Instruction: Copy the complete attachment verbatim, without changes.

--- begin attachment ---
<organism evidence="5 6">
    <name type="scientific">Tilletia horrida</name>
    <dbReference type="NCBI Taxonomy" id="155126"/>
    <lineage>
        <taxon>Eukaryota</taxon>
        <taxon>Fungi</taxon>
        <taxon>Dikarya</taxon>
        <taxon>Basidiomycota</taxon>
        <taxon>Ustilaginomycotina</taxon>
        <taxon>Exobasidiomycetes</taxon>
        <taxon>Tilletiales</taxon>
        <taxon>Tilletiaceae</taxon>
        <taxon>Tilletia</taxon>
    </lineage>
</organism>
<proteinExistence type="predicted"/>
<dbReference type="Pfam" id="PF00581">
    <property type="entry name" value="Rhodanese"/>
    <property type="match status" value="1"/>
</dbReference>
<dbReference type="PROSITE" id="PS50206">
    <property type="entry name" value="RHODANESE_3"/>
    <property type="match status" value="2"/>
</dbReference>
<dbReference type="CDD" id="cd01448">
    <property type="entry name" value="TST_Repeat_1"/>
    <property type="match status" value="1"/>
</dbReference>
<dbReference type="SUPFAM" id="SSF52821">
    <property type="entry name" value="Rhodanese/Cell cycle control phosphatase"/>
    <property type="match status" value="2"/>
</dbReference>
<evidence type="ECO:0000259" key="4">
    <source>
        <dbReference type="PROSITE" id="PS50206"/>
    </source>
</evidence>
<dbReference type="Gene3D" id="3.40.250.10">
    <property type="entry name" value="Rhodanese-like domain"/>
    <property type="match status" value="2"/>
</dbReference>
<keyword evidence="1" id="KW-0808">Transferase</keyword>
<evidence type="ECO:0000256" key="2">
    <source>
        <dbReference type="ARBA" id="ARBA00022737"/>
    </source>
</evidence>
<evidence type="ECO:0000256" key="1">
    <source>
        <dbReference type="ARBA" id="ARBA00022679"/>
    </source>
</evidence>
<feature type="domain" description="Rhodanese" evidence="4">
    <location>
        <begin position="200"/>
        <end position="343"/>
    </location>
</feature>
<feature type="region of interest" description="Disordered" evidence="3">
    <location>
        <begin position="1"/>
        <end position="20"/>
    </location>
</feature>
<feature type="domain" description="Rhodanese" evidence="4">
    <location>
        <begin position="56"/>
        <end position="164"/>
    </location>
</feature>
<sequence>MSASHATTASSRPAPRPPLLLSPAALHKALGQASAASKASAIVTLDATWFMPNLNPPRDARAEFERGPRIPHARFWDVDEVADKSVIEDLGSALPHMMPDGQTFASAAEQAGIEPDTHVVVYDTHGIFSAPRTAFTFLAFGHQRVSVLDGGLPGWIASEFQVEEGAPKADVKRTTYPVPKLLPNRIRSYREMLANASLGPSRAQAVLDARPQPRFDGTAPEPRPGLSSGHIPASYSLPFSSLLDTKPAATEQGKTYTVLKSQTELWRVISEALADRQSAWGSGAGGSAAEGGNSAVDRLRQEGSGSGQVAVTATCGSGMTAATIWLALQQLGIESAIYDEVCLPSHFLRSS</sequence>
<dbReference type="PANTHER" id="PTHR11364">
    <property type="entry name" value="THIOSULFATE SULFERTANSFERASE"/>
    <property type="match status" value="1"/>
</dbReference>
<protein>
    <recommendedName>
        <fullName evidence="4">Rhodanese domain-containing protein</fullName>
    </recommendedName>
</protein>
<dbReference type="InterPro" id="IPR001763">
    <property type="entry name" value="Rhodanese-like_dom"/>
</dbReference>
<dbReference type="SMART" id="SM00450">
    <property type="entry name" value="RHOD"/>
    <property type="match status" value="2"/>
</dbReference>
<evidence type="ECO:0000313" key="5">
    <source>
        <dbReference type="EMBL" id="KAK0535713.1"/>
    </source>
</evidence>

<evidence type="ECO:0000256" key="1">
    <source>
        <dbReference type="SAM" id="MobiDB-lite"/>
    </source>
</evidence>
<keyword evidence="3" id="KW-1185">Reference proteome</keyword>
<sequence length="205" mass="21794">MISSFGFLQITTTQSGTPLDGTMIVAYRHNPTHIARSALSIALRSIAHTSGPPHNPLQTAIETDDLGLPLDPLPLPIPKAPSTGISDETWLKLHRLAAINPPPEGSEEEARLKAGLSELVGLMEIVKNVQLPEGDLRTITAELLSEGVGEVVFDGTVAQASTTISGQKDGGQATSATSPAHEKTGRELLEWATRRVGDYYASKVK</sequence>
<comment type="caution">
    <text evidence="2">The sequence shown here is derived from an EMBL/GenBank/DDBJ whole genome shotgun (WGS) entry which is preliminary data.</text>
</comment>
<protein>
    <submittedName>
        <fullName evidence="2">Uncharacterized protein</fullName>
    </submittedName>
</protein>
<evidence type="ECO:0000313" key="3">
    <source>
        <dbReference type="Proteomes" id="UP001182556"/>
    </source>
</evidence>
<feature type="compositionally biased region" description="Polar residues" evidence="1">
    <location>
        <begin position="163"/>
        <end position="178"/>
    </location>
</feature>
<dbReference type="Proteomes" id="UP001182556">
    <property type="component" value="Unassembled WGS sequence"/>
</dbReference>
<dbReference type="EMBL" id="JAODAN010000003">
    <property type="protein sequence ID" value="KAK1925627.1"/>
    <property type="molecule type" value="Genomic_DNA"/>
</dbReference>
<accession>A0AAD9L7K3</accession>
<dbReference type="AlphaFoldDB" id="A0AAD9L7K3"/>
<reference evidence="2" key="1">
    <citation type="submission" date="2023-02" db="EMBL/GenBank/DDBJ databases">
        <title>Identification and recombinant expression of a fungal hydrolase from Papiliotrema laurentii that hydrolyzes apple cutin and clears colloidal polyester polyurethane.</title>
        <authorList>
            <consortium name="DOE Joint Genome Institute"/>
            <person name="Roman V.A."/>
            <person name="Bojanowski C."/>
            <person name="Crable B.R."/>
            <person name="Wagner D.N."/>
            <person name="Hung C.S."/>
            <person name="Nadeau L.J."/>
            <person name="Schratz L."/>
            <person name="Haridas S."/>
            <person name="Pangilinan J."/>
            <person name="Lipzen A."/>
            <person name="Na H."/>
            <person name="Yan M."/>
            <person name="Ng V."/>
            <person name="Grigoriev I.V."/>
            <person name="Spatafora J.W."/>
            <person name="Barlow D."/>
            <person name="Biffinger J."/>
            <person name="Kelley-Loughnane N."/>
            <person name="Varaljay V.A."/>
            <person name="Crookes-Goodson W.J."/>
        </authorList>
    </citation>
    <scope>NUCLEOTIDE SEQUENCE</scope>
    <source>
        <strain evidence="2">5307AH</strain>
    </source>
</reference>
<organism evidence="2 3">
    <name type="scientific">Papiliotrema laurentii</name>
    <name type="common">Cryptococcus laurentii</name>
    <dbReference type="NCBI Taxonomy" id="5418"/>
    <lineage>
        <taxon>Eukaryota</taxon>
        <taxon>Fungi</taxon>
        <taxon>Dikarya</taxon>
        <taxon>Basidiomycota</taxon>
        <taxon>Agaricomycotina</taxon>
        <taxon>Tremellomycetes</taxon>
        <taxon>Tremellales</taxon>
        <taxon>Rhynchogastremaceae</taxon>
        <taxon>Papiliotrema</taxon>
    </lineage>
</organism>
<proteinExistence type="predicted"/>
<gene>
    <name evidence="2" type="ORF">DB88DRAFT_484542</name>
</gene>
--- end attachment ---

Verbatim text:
<organism evidence="5 6">
    <name type="scientific">Tilletia horrida</name>
    <dbReference type="NCBI Taxonomy" id="155126"/>
    <lineage>
        <taxon>Eukaryota</taxon>
        <taxon>Fungi</taxon>
        <taxon>Dikarya</taxon>
        <taxon>Basidiomycota</taxon>
        <taxon>Ustilaginomycotina</taxon>
        <taxon>Exobasidiomycetes</taxon>
        <taxon>Tilletiales</taxon>
        <taxon>Tilletiaceae</taxon>
        <taxon>Tilletia</taxon>
    </lineage>
</organism>
<proteinExistence type="predicted"/>
<dbReference type="Pfam" id="PF00581">
    <property type="entry name" value="Rhodanese"/>
    <property type="match status" value="1"/>
</dbReference>
<dbReference type="PROSITE" id="PS50206">
    <property type="entry name" value="RHODANESE_3"/>
    <property type="match status" value="2"/>
</dbReference>
<dbReference type="CDD" id="cd01448">
    <property type="entry name" value="TST_Repeat_1"/>
    <property type="match status" value="1"/>
</dbReference>
<dbReference type="SUPFAM" id="SSF52821">
    <property type="entry name" value="Rhodanese/Cell cycle control phosphatase"/>
    <property type="match status" value="2"/>
</dbReference>
<evidence type="ECO:0000259" key="4">
    <source>
        <dbReference type="PROSITE" id="PS50206"/>
    </source>
</evidence>
<dbReference type="Gene3D" id="3.40.250.10">
    <property type="entry name" value="Rhodanese-like domain"/>
    <property type="match status" value="2"/>
</dbReference>
<keyword evidence="1" id="KW-0808">Transferase</keyword>
<evidence type="ECO:0000256" key="2">
    <source>
        <dbReference type="ARBA" id="ARBA00022737"/>
    </source>
</evidence>
<evidence type="ECO:0000256" key="1">
    <source>
        <dbReference type="ARBA" id="ARBA00022679"/>
    </source>
</evidence>
<feature type="domain" description="Rhodanese" evidence="4">
    <location>
        <begin position="200"/>
        <end position="343"/>
    </location>
</feature>
<feature type="region of interest" description="Disordered" evidence="3">
    <location>
        <begin position="1"/>
        <end position="20"/>
    </location>
</feature>
<feature type="domain" description="Rhodanese" evidence="4">
    <location>
        <begin position="56"/>
        <end position="164"/>
    </location>
</feature>
<sequence>MSASHATTASSRPAPRPPLLLSPAALHKALGQASAASKASAIVTLDATWFMPNLNPPRDARAEFERGPRIPHARFWDVDEVADKSVIEDLGSALPHMMPDGQTFASAAEQAGIEPDTHVVVYDTHGIFSAPRTAFTFLAFGHQRVSVLDGGLPGWIASEFQVEEGAPKADVKRTTYPVPKLLPNRIRSYREMLANASLGPSRAQAVLDARPQPRFDGTAPEPRPGLSSGHIPASYSLPFSSLLDTKPAATEQGKTYTVLKSQTELWRVISEALADRQSAWGSGAGGSAAEGGNSAVDRLRQEGSGSGQVAVTATCGSGMTAATIWLALQQLGIESAIYDEVCLPSHFLRSS</sequence>
<dbReference type="PANTHER" id="PTHR11364">
    <property type="entry name" value="THIOSULFATE SULFERTANSFERASE"/>
    <property type="match status" value="1"/>
</dbReference>
<protein>
    <recommendedName>
        <fullName evidence="4">Rhodanese domain-containing protein</fullName>
    </recommendedName>
</protein>
<dbReference type="InterPro" id="IPR001763">
    <property type="entry name" value="Rhodanese-like_dom"/>
</dbReference>
<dbReference type="SMART" id="SM00450">
    <property type="entry name" value="RHOD"/>
    <property type="match status" value="2"/>
</dbReference>
<evidence type="ECO:0000313" key="5">
    <source>
        <dbReference type="EMBL" id="KAK0535713.1"/>
    </source>
</evidence>

<evidence type="ECO:0000256" key="1">
    <source>
        <dbReference type="SAM" id="MobiDB-lite"/>
    </source>
</evidence>
<keyword evidence="3" id="KW-1185">Reference proteome</keyword>
<sequence length="205" mass="21794">MISSFGFLQITTTQSGTPLDGTMIVAYRHNPTHIARSALSIALRSIAHTSGPPHNPLQTAIETDDLGLPLDPLPLPIPKAPSTGISDETWLKLHRLAAINPPPEGSEEEARLKAGLSELVGLMEIVKNVQLPEGDLRTITAELLSEGVGEVVFDGTVAQASTTISGQKDGGQATSATSPAHEKTGRELLEWATRRVGDYYASKVK</sequence>
<comment type="caution">
    <text evidence="2">The sequence shown here is derived from an EMBL/GenBank/DDBJ whole genome shotgun (WGS) entry which is preliminary data.</text>
</comment>
<protein>
    <submittedName>
        <fullName evidence="2">Uncharacterized protein</fullName>
    </submittedName>
</protein>
<evidence type="ECO:0000313" key="3">
    <source>
        <dbReference type="Proteomes" id="UP001182556"/>
    </source>
</evidence>
<feature type="compositionally biased region" description="Polar residues" evidence="1">
    <location>
        <begin position="163"/>
        <end position="178"/>
    </location>
</feature>
<dbReference type="Proteomes" id="UP001182556">
    <property type="component" value="Unassembled WGS sequence"/>
</dbReference>
<dbReference type="EMBL" id="JAODAN010000003">
    <property type="protein sequence ID" value="KAK1925627.1"/>
    <property type="molecule type" value="Genomic_DNA"/>
</dbReference>
<accession>A0AAD9L7K3</accession>
<dbReference type="AlphaFoldDB" id="A0AAD9L7K3"/>
<reference evidence="2" key="1">
    <citation type="submission" date="2023-02" db="EMBL/GenBank/DDBJ databases">
        <title>Identification and recombinant expression of a fungal hydrolase from Papiliotrema laurentii that hydrolyzes apple cutin and clears colloidal polyester polyurethane.</title>
        <authorList>
            <consortium name="DOE Joint Genome Institute"/>
            <person name="Roman V.A."/>
            <person name="Bojanowski C."/>
            <person name="Crable B.R."/>
            <person name="Wagner D.N."/>
            <person name="Hung C.S."/>
            <person name="Nadeau L.J."/>
            <person name="Schratz L."/>
            <person name="Haridas S."/>
            <person name="Pangilinan J."/>
            <person name="Lipzen A."/>
            <person name="Na H."/>
            <person name="Yan M."/>
            <person name="Ng V."/>
            <person name="Grigoriev I.V."/>
            <person name="Spatafora J.W."/>
            <person name="Barlow D."/>
            <person name="Biffinger J."/>
            <person name="Kelley-Loughnane N."/>
            <person name="Varaljay V.A."/>
            <person name="Crookes-Goodson W.J."/>
        </authorList>
    </citation>
    <scope>NUCLEOTIDE SEQUENCE</scope>
    <source>
        <strain evidence="2">5307AH</strain>
    </source>
</reference>
<organism evidence="2 3">
    <name type="scientific">Papiliotrema laurentii</name>
    <name type="common">Cryptococcus laurentii</name>
    <dbReference type="NCBI Taxonomy" id="5418"/>
    <lineage>
        <taxon>Eukaryota</taxon>
        <taxon>Fungi</taxon>
        <taxon>Dikarya</taxon>
        <taxon>Basidiomycota</taxon>
        <taxon>Agaricomycotina</taxon>
        <taxon>Tremellomycetes</taxon>
        <taxon>Tremellales</taxon>
        <taxon>Rhynchogastremaceae</taxon>
        <taxon>Papiliotrema</taxon>
    </lineage>
</organism>
<proteinExistence type="predicted"/>
<gene>
    <name evidence="2" type="ORF">DB88DRAFT_484542</name>
</gene>